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Author Topic: Designing a better flowing valve  (Read 25678 times))

Offline flaircraft

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Re: Designing a better flowing valve
« Reply #100 on: January 30, 2020, 11:37:57 PM »
Speaking as a fellow person who thinks "outside the box", I really appreciate the creativity that went into this design.  Best wishes on your development journey!

I could envision this being a break-barrel design, with the spent disc being ejected by a mechanism similar to the ejector used on a break-barrel shotgun/rifle...

$70 for a provisional patent application is peanuts compared to the typical cost of a patent :)
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Offline KnifeMaker

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Re: Designing a better flowing valve
« Reply #101 on: March 09, 2020, 05:21:52 PM »
I was enjoying this thread. Seems it died an early and premature death.


A shame!


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Offline bear air

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Re: Designing a better flowing valve
« Reply #102 on: March 13, 2020, 08:56:37 AM »
Hopefully it's gone quiet for R&D purposes. It would be great to have some current information on how to improve a valve.
  • Sioux City IA, USA
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Offline madeInLV

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Re: Designing a better flowing valve
« Reply #103 on: February 13, 2021, 06:42:11 PM »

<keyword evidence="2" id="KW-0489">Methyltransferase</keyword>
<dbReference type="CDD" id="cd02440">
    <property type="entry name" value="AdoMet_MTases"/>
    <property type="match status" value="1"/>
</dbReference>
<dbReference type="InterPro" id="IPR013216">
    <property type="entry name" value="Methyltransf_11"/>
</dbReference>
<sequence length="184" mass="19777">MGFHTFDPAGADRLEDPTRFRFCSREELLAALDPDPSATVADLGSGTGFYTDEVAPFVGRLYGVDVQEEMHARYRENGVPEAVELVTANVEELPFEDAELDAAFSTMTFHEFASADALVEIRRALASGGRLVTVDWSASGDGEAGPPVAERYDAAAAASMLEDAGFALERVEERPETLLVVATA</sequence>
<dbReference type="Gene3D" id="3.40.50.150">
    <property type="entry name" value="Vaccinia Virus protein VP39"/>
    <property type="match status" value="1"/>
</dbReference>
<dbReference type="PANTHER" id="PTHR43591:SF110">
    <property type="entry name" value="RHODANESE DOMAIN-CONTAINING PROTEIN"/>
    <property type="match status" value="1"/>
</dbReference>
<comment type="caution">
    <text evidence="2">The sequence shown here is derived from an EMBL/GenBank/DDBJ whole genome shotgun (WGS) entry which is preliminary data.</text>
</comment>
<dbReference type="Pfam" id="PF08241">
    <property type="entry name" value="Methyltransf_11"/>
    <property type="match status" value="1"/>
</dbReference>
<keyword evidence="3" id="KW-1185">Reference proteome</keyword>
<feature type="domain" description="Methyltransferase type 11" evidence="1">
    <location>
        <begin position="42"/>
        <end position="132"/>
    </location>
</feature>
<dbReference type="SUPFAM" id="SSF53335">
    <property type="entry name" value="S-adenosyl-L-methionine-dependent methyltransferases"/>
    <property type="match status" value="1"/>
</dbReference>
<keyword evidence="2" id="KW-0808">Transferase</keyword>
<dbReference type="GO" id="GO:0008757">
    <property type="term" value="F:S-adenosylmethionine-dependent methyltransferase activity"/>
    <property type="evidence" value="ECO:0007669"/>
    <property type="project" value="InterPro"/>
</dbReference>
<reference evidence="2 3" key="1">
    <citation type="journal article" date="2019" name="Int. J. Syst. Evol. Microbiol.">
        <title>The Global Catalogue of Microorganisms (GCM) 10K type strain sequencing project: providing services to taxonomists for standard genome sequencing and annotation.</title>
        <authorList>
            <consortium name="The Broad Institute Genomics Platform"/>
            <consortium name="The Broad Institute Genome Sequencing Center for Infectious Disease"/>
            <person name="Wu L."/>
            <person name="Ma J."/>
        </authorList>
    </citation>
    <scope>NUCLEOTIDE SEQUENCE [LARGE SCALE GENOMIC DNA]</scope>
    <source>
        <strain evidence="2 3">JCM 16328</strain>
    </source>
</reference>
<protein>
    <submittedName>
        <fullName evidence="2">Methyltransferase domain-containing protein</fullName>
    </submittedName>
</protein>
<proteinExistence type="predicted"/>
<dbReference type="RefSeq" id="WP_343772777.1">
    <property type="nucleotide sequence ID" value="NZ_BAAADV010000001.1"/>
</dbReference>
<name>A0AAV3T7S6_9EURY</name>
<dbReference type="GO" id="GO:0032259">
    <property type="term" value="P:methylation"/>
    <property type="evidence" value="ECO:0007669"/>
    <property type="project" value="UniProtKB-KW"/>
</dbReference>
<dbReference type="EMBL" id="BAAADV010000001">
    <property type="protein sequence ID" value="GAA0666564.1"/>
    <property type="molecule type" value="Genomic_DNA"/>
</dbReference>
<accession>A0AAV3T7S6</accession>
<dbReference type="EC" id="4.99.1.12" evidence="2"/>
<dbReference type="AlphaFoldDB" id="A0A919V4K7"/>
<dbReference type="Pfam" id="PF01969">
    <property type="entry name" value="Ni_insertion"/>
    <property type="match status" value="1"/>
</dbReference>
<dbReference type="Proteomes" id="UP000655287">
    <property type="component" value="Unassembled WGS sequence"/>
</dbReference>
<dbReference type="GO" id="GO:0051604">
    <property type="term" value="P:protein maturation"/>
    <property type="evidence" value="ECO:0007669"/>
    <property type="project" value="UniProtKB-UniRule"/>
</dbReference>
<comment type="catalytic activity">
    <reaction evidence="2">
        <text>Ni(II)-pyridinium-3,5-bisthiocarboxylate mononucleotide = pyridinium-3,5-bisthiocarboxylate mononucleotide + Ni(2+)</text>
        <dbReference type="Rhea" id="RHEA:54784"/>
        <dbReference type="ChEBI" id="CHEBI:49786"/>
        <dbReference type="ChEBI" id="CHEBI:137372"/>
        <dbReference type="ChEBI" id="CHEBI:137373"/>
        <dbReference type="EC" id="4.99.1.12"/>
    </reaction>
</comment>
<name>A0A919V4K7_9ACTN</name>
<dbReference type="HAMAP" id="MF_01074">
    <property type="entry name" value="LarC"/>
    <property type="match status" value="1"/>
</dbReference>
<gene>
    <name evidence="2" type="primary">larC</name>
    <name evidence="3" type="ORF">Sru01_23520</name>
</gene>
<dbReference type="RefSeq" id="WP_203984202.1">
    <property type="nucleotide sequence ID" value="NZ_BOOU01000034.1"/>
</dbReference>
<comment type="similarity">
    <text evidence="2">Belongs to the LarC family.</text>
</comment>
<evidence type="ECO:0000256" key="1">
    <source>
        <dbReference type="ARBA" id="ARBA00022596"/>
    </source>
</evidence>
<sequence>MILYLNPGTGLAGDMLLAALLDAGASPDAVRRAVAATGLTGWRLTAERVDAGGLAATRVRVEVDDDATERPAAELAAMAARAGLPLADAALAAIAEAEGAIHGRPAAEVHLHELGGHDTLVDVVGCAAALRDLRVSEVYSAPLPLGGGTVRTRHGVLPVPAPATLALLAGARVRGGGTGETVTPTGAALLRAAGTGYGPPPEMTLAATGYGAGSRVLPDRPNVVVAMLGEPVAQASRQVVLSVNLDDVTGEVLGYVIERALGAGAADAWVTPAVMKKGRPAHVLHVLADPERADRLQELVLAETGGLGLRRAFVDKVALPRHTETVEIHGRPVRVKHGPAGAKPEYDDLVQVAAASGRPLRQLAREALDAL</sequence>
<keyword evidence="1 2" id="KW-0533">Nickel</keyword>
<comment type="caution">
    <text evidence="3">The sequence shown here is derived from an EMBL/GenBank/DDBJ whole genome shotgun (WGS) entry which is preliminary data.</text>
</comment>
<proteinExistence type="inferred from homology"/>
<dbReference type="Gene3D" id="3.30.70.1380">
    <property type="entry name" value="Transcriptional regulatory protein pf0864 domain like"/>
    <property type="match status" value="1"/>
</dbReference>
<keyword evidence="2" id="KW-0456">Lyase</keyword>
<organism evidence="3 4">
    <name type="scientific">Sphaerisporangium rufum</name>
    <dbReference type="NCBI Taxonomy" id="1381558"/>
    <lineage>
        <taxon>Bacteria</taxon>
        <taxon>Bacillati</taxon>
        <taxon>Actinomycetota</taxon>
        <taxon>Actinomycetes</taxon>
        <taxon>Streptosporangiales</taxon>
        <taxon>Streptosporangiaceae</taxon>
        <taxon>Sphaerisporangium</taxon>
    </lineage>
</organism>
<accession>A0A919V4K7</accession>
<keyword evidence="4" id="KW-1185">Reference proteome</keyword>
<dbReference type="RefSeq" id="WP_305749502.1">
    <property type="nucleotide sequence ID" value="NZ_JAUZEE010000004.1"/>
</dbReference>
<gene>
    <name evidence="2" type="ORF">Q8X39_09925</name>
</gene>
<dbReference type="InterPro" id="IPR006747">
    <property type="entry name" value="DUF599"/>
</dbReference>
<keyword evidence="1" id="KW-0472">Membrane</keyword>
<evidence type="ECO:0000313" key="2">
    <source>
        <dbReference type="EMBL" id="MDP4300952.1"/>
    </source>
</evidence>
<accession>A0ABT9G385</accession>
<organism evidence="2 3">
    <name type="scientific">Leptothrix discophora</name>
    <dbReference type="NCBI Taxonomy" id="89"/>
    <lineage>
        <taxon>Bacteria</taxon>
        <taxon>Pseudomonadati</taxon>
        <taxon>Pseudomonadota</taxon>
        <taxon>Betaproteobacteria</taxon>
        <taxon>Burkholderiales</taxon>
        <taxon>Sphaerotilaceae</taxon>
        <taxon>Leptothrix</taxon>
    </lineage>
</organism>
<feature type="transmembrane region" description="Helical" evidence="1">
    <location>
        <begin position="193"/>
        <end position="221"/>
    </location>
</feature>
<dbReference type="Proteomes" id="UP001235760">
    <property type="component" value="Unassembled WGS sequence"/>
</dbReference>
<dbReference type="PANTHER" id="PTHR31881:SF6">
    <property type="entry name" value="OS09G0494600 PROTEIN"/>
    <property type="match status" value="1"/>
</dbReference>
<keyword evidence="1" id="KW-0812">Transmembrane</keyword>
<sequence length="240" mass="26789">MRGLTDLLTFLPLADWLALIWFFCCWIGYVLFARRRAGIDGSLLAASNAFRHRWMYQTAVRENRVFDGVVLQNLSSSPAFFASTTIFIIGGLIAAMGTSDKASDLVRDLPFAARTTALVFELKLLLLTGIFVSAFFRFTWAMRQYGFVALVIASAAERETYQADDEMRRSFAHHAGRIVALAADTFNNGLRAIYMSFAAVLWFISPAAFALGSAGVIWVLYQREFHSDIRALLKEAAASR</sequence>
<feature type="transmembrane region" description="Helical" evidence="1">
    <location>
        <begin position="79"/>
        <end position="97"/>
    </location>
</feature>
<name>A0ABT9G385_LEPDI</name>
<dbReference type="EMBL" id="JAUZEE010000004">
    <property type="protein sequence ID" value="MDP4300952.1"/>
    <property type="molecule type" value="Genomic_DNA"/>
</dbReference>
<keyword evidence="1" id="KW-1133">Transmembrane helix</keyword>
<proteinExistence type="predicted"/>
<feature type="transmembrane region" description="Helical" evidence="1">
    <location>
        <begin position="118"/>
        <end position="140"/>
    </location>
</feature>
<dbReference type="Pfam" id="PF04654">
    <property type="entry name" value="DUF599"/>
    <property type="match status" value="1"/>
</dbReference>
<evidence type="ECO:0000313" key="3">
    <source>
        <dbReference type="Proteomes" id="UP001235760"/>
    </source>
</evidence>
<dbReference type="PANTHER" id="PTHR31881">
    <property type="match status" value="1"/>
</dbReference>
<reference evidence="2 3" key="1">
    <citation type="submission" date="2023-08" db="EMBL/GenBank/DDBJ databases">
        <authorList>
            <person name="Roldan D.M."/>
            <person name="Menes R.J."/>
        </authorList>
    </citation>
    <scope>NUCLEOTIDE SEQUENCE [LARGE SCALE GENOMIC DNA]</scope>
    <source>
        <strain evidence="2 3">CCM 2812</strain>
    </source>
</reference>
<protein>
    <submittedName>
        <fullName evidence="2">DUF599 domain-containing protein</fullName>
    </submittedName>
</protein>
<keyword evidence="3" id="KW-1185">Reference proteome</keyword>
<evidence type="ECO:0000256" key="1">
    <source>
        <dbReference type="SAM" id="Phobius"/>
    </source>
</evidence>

I must admit i had lost interest in airguns for quite some time. I myself have also devoted MANY hors of my life cracking the puzzle of the elusive practical inline valve for an air gun. This concept is new. The burst disc idea in itself is not new, but the electrical rtigering of it...that's good thinking outside of the box. Ith all that being said i must add however: my research showed that efficiency lies in the ability to close the valve while the bullet is still in the barrel. A broken burst disc will not "heal" itself magically. From a power perspective...money!!! No twists or turns=max possible useful work practically achievable. Great work. Keep it up. Honestly i would buy a goodlooking working 9mm hunting gun using this technology but applied in a cartridge formfactor. Loading my 15(cm3) titanium "cartridges" with say...600 bar of compressed air via a dedicated compresor ( one that further compresses what your tank/pump gives you) slyding any kind of projectile i want...having say a stock of 10 000 burst discs...wow. i like the idea. Ultimate hunting kit. And you'd really need like 10 cartridges at most. Make something like that. Make sure the device is light as possible a d sexy as *(&^....you'll get my money:) Good luck. Keep us posted.